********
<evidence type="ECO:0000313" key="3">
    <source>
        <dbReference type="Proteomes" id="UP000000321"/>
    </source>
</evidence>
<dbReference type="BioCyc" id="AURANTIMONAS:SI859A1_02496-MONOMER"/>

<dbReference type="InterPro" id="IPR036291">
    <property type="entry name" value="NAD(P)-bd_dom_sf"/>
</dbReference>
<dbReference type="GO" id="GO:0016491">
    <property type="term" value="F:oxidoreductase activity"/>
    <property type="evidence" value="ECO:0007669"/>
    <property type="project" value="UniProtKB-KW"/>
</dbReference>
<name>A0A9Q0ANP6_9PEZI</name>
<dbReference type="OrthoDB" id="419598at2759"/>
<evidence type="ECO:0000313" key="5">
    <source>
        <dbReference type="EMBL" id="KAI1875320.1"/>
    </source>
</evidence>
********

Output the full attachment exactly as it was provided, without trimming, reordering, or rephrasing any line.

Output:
<evidence type="ECO:0000313" key="3">
    <source>
        <dbReference type="Proteomes" id="UP000000321"/>
    </source>
</evidence>
<dbReference type="BioCyc" id="AURANTIMONAS:SI859A1_02496-MONOMER"/>

<dbReference type="InterPro" id="IPR036291">
    <property type="entry name" value="NAD(P)-bd_dom_sf"/>
</dbReference>
<dbReference type="GO" id="GO:0016491">
    <property type="term" value="F:oxidoreductase activity"/>
    <property type="evidence" value="ECO:0007669"/>
    <property type="project" value="UniProtKB-KW"/>
</dbReference>
<name>A0A9Q0ANP6_9PEZI</name>
<dbReference type="OrthoDB" id="419598at2759"/>
<evidence type="ECO:0000313" key="5">
    <source>
        <dbReference type="EMBL" id="KAI1875320.1"/>
    </source>
</evidence>